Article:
Backyard in Omaha, NE

Things have really heated up in Omaha with summer in full swing. The warm weather has drawn people outside for activities. If you’re looking for a break from the heat, a nice shady spot under a tree is the perfect spot to get a little relief. But if your home is in a newly developed area, shade can be hard to find. If you’re thinking of planting some trees around your home to provide some much-needed shade, we’ve rounded up some of the best to plant in Nebraska.

Eastern Cottonwood

This deciduous tree can bring nostalgia to many as they are reminded of their favorite fishing or camping spots. You will know them for their cotton-like seeds that are released and float through the air in a late spring breeze. Eastern cottonwood is the state tree of Nebraska and can grow in great abundance along streams and rivers and other wet areas. Although not a popular choice for suburban homeowners, the Eastern Cottonwood would be a great choice for acreages or more rural areas.

Tree height: 70-100’

Kentucky Coffeetree

Despite the name of another state, the Kentucky Coffee tree is one of the best native trees for Nebraska. It is a pest-free tree, which makes it a great alternative to ash and elm which have been ravaged by disease and insects. Their golden-yellow color in the fall also makes it one of the more attractive trees. 

Tree height: 40-60’

Serviceberry “Autumn Brilliance”

A blend of ornamental beauty and environmental benefit, the serviceberry is a small tree native to parts of the eastern United States including eastern Nebraska, especially along the Missouri River. In April, clusters of white blooms appear before the leaves do. In June, reddish berries replace the flowers and transform into a deep purple. The berries are edible and attract wildlife. The berries make delicious jams, pies, and drinks, or can even be eaten fresh. The serviceberry gets its descriptive name, Autumn Brilliance, from the glowing shade of red-orange its foliage takes in the fall.

Tree height: 15-25’

Ginkgo

If you’ve ever been to Mulhall’s you should recognize their logo as a ginkgo leaf. The ginkgo is a very unusual tree and very old, with leaves appearing in fossils dating back 200 million years ago. Some of these fossils have even been found in Nebraska. Best grown in the Eastern half of Nebraska, the ginkgo tree has strong branching, grows well in poor soils, and has a beautiful golden-yellow fall color.

Tree height: 15-25’

Hackberry

An incredibly hardy deciduous tree, the Hackberry can provide shade for decades. It’s deep root system makes it useful for preventing soil erosion in disturbed areas. Although it is grown best in moist soils such as near river banks and flood plains, it does well in drier areas due to its root system. Because of its tall, arching habit, Hackberry makes an almost ideal tree for planting along streets and in yards and parks.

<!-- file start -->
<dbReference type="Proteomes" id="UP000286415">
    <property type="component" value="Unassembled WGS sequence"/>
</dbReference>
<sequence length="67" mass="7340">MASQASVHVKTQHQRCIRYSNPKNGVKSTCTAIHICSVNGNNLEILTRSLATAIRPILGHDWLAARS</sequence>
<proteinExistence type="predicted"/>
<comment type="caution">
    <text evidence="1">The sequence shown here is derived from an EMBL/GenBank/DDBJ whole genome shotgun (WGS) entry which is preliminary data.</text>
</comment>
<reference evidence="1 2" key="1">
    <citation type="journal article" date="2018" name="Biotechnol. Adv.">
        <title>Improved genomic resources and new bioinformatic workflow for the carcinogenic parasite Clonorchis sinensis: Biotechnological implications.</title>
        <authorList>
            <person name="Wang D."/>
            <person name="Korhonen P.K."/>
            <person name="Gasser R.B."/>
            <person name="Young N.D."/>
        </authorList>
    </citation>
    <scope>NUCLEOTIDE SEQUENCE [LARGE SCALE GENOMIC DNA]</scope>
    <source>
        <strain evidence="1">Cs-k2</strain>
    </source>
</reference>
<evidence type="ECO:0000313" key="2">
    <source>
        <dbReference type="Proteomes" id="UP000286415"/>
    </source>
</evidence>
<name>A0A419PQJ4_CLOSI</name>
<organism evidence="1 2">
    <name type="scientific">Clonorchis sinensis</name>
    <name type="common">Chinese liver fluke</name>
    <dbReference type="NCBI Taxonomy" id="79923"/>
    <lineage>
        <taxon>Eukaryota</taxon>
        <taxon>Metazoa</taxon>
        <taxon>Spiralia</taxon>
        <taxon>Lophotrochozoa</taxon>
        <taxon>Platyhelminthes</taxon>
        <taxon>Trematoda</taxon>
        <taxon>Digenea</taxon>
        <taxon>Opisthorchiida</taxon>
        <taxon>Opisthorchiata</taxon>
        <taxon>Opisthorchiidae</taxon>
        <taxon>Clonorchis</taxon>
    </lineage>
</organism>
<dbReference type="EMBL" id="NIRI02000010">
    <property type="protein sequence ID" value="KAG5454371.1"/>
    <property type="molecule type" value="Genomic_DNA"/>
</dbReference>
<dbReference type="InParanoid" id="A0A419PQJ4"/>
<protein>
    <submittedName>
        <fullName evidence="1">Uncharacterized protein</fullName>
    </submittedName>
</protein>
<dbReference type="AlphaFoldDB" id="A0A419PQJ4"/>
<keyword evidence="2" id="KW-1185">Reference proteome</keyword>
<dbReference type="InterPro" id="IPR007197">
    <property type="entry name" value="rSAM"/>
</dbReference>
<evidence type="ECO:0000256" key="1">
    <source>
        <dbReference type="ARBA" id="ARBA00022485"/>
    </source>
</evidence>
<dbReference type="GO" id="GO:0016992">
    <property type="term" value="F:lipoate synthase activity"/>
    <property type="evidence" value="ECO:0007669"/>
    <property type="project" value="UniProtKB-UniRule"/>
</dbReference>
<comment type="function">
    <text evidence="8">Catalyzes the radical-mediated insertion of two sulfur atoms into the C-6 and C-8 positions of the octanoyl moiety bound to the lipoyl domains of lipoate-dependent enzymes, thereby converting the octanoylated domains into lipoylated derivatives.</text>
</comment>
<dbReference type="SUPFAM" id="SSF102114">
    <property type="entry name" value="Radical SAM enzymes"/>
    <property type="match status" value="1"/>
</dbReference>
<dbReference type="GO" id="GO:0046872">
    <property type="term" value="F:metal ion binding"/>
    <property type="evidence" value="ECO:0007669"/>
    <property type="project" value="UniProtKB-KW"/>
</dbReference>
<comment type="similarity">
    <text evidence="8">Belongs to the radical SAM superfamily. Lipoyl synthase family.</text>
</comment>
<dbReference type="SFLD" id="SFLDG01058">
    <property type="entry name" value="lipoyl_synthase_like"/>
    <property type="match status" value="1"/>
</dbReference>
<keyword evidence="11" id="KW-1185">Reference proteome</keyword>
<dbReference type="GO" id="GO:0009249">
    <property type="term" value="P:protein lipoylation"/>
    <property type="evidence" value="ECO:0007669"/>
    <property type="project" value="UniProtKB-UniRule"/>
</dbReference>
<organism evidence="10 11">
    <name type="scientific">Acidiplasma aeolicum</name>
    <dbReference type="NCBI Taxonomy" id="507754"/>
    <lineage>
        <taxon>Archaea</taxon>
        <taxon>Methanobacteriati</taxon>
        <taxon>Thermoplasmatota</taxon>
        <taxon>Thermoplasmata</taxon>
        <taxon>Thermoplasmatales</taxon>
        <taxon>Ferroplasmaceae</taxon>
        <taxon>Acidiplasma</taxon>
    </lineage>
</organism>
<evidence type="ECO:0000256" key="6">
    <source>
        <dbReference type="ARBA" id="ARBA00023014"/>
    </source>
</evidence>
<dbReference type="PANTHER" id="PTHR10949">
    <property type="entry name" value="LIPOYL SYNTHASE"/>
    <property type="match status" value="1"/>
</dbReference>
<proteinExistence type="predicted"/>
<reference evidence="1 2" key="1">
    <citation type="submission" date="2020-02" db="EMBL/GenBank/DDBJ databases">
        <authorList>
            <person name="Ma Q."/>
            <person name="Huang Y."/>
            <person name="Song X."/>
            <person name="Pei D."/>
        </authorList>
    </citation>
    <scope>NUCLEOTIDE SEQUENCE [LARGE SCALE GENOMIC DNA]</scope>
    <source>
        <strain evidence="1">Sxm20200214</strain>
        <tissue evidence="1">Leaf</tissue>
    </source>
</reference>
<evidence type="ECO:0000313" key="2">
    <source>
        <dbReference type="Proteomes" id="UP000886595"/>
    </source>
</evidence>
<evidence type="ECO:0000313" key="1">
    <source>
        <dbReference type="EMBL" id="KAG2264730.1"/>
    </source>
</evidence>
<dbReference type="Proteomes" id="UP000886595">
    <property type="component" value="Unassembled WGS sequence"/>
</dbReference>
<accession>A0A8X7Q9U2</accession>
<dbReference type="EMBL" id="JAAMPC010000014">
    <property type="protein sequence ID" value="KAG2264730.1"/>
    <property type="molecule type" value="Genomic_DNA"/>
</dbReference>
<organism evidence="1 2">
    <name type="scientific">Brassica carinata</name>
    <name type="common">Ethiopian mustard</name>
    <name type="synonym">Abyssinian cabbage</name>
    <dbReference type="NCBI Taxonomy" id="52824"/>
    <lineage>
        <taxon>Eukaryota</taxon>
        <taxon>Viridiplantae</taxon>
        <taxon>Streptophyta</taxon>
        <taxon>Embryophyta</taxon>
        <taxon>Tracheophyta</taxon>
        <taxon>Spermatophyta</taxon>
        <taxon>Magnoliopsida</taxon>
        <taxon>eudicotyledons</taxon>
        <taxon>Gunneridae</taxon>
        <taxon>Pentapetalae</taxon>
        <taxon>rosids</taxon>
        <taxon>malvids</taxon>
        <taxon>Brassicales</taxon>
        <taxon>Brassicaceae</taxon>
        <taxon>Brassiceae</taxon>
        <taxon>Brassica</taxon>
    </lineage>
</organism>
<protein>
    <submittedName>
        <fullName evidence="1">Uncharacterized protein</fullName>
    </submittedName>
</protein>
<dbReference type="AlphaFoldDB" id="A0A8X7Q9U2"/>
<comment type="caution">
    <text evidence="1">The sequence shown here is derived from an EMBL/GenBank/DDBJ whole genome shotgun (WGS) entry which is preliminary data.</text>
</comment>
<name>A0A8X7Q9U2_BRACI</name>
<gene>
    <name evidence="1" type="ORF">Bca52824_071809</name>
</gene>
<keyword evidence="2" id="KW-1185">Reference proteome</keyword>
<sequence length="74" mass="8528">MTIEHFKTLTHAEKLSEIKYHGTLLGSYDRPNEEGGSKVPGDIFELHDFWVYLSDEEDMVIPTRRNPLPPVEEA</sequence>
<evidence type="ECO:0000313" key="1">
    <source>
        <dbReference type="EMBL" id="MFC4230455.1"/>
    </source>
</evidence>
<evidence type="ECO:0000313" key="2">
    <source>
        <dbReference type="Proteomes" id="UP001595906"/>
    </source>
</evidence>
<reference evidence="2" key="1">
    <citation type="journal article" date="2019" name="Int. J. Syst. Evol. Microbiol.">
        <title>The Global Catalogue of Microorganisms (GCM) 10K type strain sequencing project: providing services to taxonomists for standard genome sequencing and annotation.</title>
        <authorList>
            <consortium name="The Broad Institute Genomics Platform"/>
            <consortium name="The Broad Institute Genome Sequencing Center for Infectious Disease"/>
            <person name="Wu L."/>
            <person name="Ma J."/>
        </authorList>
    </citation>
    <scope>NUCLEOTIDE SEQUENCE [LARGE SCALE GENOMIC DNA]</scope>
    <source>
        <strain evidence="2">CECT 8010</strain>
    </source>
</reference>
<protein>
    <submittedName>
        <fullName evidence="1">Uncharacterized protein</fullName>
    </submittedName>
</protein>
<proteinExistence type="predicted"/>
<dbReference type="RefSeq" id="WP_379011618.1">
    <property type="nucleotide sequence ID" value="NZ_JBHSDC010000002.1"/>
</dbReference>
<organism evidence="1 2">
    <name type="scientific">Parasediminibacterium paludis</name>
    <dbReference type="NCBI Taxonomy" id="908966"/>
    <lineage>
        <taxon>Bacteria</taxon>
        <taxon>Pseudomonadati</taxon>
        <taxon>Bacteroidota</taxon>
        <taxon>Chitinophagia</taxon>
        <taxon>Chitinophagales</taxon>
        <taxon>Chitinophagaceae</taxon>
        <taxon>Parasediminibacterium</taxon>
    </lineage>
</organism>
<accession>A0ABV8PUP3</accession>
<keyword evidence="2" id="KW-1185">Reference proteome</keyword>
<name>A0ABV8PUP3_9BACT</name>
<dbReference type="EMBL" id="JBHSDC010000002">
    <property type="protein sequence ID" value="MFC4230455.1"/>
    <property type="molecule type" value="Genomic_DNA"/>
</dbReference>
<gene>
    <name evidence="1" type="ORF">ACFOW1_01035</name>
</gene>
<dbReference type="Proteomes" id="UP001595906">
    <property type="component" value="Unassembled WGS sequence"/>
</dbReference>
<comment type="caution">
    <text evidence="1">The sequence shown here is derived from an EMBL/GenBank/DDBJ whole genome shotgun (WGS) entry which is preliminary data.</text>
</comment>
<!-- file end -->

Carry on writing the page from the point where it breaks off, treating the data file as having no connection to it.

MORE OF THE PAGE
Tree height: 50-70’

Honeylocust

A tough and adaptable tree native to woodlands, the Honeylocust has been used extensively in landscaping. Their hardiness and ornamental leaves make them a popular choice in parking lot islands and along sidewalks.

Tree height: 50-70’

Red Maple

The Red Maple’s attractive shape and red fall color have made it a popular tree across the United States. It grows best in medium to wet well-drained soils with some acidity and good organic content. In Nebraska, it is best to plant it where it can receive supplemental irrigation and kept from high winds. This makes it a good tree for urban areas and not so great for the rural countryside. These attractive trees are commonly planted in lawns, parks, and near the street. But it’s shallow root system means it could buckle sidewalks and driveways if planted too close.

Tree height: 35-50’

Black Oak

This deciduous tree is native to southeast Nebraska. Black oak has a great drought and heat tolerance once established, growing at a slightly slower pace than other red oaks. Despite its name, the leaves turn a nice red-maroon color in the fall. 

Tree height: 40-60’

Planting trees is a great way to provide shade to your yard, help clean the air, and improve the value of your home if used in landscaping. But as trees get older and taller, there’s increased risk of accidents that could damage your home or property—or someone else’s—if not properly cared for. Don’t worry. Standard homeowner’s insurance policies cover damage to trees and shrubs due to disasters or an accident—like fire, lightning, explosion, theft, aircraft, vehicles not owned by the resident, vandalism and malicious mischief. If you have questions about a homeowner’s policy, give us a call today.